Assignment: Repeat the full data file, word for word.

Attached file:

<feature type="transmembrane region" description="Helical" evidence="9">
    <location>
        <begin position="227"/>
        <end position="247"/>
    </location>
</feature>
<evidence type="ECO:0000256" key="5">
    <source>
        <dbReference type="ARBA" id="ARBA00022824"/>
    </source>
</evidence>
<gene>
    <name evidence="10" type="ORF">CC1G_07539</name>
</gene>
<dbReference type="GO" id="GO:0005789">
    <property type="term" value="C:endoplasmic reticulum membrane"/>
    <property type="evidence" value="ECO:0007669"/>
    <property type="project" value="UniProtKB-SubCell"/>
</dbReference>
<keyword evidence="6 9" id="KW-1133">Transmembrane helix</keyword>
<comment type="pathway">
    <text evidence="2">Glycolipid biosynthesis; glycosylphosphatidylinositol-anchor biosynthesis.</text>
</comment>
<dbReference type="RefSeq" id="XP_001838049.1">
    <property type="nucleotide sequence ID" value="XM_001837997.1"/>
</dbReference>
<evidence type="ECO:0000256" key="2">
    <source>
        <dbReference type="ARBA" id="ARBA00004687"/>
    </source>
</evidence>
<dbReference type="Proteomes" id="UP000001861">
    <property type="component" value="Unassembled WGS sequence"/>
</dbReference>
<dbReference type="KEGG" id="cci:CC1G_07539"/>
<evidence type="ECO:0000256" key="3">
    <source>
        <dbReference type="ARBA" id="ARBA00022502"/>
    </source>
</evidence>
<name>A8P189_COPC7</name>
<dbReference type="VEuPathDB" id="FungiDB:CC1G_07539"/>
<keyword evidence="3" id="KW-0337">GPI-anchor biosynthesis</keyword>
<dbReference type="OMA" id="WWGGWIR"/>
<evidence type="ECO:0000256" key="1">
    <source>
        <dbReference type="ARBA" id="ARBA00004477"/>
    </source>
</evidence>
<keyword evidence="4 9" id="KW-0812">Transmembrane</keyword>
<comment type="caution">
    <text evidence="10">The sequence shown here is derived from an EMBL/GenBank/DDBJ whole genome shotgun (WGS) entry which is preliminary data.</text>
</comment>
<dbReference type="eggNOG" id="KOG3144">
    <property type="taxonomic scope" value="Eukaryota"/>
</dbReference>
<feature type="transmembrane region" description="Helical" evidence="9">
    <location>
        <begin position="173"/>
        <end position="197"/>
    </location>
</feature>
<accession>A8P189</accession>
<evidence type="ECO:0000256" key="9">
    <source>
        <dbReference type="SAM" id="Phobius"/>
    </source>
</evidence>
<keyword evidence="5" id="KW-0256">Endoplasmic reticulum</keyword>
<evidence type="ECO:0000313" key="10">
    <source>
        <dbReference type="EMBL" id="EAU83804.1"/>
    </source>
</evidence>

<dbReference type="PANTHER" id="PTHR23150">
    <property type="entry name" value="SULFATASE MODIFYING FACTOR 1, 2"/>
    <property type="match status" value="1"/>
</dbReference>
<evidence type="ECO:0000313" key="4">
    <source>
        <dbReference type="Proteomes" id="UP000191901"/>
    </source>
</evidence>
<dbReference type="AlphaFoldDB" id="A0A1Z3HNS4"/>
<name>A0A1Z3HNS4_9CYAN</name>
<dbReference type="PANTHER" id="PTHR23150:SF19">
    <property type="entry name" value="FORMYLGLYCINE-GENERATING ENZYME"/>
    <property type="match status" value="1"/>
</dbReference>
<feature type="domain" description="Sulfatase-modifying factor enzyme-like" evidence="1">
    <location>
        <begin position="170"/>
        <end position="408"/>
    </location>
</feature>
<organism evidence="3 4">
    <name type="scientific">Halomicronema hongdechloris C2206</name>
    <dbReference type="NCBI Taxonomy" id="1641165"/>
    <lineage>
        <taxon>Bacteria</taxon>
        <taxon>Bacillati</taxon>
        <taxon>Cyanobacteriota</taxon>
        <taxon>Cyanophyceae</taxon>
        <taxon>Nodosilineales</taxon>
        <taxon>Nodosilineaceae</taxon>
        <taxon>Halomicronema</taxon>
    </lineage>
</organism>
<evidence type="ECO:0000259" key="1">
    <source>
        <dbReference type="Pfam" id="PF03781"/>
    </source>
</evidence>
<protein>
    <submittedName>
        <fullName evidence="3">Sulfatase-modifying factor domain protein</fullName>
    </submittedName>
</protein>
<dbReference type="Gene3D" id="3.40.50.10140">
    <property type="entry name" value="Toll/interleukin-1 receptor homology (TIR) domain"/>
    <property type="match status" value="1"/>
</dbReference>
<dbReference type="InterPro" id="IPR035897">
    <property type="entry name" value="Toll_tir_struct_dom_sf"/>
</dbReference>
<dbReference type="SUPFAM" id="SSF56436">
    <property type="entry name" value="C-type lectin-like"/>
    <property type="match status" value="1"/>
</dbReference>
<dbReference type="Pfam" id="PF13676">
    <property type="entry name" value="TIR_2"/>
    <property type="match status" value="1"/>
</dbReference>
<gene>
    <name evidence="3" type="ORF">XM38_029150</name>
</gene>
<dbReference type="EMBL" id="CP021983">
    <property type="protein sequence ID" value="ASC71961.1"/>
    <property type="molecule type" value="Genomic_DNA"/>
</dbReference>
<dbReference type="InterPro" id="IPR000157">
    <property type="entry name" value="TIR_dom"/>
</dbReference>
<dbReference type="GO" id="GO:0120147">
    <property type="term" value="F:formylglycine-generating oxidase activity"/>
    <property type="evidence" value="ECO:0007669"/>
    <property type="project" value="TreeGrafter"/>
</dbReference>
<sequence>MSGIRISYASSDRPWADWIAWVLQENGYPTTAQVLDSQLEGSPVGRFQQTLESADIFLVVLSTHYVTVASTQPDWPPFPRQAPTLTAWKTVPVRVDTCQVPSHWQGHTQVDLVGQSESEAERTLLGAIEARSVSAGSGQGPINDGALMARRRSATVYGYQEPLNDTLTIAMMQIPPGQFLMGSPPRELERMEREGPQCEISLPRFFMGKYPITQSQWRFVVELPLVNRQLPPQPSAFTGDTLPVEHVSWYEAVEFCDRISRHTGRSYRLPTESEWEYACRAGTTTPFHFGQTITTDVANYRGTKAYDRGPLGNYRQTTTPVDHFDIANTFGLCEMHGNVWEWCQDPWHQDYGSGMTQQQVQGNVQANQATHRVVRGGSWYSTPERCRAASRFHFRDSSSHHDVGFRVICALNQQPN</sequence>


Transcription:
<feature type="transmembrane region" description="Helical" evidence="9">
    <location>
        <begin position="227"/>
        <end position="247"/>
    </location>
</feature>
<evidence type="ECO:0000256" key="5">
    <source>
        <dbReference type="ARBA" id="ARBA00022824"/>
    </source>
</evidence>
<gene>
    <name evidence="10" type="ORF">CC1G_07539</name>
</gene>
<dbReference type="GO" id="GO:0005789">
    <property type="term" value="C:endoplasmic reticulum membrane"/>
    <property type="evidence" value="ECO:0007669"/>
    <property type="project" value="UniProtKB-SubCell"/>
</dbReference>
<keyword evidence="6 9" id="KW-1133">Transmembrane helix</keyword>
<comment type="pathway">
    <text evidence="2">Glycolipid biosynthesis; glycosylphosphatidylinositol-anchor biosynthesis.</text>
</comment>
<dbReference type="RefSeq" id="XP_001838049.1">
    <property type="nucleotide sequence ID" value="XM_001837997.1"/>
</dbReference>
<evidence type="ECO:0000256" key="2">
    <source>
        <dbReference type="ARBA" id="ARBA00004687"/>
    </source>
</evidence>
<dbReference type="Proteomes" id="UP000001861">
    <property type="component" value="Unassembled WGS sequence"/>
</dbReference>
<dbReference type="KEGG" id="cci:CC1G_07539"/>
<evidence type="ECO:0000256" key="3">
    <source>
        <dbReference type="ARBA" id="ARBA00022502"/>
    </source>
</evidence>
<name>A8P189_COPC7</name>
<dbReference type="VEuPathDB" id="FungiDB:CC1G_07539"/>
<keyword evidence="3" id="KW-0337">GPI-anchor biosynthesis</keyword>
<dbReference type="OMA" id="WWGGWIR"/>
<evidence type="ECO:0000256" key="1">
    <source>
        <dbReference type="ARBA" id="ARBA00004477"/>
    </source>
</evidence>
<keyword evidence="4 9" id="KW-0812">Transmembrane</keyword>
<comment type="caution">
    <text evidence="10">The sequence shown here is derived from an EMBL/GenBank/DDBJ whole genome shotgun (WGS) entry which is preliminary data.</text>
</comment>
<dbReference type="eggNOG" id="KOG3144">
    <property type="taxonomic scope" value="Eukaryota"/>
</dbReference>
<feature type="transmembrane region" description="Helical" evidence="9">
    <location>
        <begin position="173"/>
        <end position="197"/>
    </location>
</feature>
<accession>A8P189</accession>
<evidence type="ECO:0000256" key="9">
    <source>
        <dbReference type="SAM" id="Phobius"/>
    </source>
</evidence>
<keyword evidence="5" id="KW-0256">Endoplasmic reticulum</keyword>
<evidence type="ECO:0000313" key="10">
    <source>
        <dbReference type="EMBL" id="EAU83804.1"/>
    </source>
</evidence>

<dbReference type="PANTHER" id="PTHR23150">
    <property type="entry name" value="SULFATASE MODIFYING FACTOR 1, 2"/>
    <property type="match status" value="1"/>
</dbReference>
<evidence type="ECO:0000313" key="4">
    <source>
        <dbReference type="Proteomes" id="UP000191901"/>
    </source>
</evidence>
<dbReference type="AlphaFoldDB" id="A0A1Z3HNS4"/>
<name>A0A1Z3HNS4_9CYAN</name>
<dbReference type="PANTHER" id="PTHR23150:SF19">
    <property type="entry name" value="FORMYLGLYCINE-GENERATING ENZYME"/>
    <property type="match status" value="1"/>
</dbReference>
<feature type="domain" description="Sulfatase-modifying factor enzyme-like" evidence="1">
    <location>
        <begin position="170"/>
        <end position="408"/>
    </location>
</feature>
<organism evidence="3 4">
    <name type="scientific">Halomicronema hongdechloris C2206</name>
    <dbReference type="NCBI Taxonomy" id="1641165"/>
    <lineage>
        <taxon>Bacteria</taxon>
        <taxon>Bacillati</taxon>
        <taxon>Cyanobacteriota</taxon>
        <taxon>Cyanophyceae</taxon>
        <taxon>Nodosilineales</taxon>
        <taxon>Nodosilineaceae</taxon>
        <taxon>Halomicronema</taxon>
    </lineage>
</organism>
<evidence type="ECO:0000259" key="1">
    <source>
        <dbReference type="Pfam" id="PF03781"/>
    </source>
</evidence>
<protein>
    <submittedName>
        <fullName evidence="3">Sulfatase-modifying factor domain protein</fullName>
    </submittedName>
</protein>
<dbReference type="Gene3D" id="3.40.50.10140">
    <property type="entry name" value="Toll/interleukin-1 receptor homology (TIR) domain"/>
    <property type="match status" value="1"/>
</dbReference>
<dbReference type="InterPro" id="IPR035897">
    <property type="entry name" value="Toll_tir_struct_dom_sf"/>
</dbReference>
<dbReference type="SUPFAM" id="SSF56436">
    <property type="entry name" value="C-type lectin-like"/>
    <property type="match status" value="1"/>
</dbReference>
<dbReference type="Pfam" id="PF13676">
    <property type="entry name" value="TIR_2"/>
    <property type="match status" value="1"/>
</dbReference>
<gene>
    <name evidence="3" type="ORF">XM38_029150</name>
</gene>
<dbReference type="EMBL" id="CP021983">
    <property type="protein sequence ID" value="ASC71961.1"/>
    <property type="molecule type" value="Genomic_DNA"/>
</dbReference>
<dbReference type="InterPro" id="IPR000157">
    <property type="entry name" value="TIR_dom"/>
</dbReference>
<dbReference type="GO" id="GO:0120147">
    <property type="term" value="F:formylglycine-generating oxidase activity"/>
    <property type="evidence" value="ECO:0007669"/>
    <property type="project" value="TreeGrafter"/>
</dbReference>
<sequence>MSGIRISYASSDRPWADWIAWVLQENGYPTTAQVLDSQLEGSPVGRFQQTLESADIFLVVLSTHYVTVASTQPDWPPFPRQAPTLTAWKTVPVRVDTCQVPSHWQGHTQVDLVGQSESEAERTLLGAIEARSVSAGSGQGPINDGALMARRRSATVYGYQEPLNDTLTIAMMQIPPGQFLMGSPPRELERMEREGPQCEISLPRFFMGKYPITQSQWRFVVELPLVNRQLPPQPSAFTGDTLPVEHVSWYEAVEFCDRISRHTGRSYRLPTESEWEYACRAGTTTPFHFGQTITTDVANYRGTKAYDRGPLGNYRQTTTPVDHFDIANTFGLCEMHGNVWEWCQDPWHQDYGSGMTQQQVQGNVQANQATHRVVRGGSWYSTPERCRAASRFHFRDSSSHHDVGFRVICALNQQPN</sequence>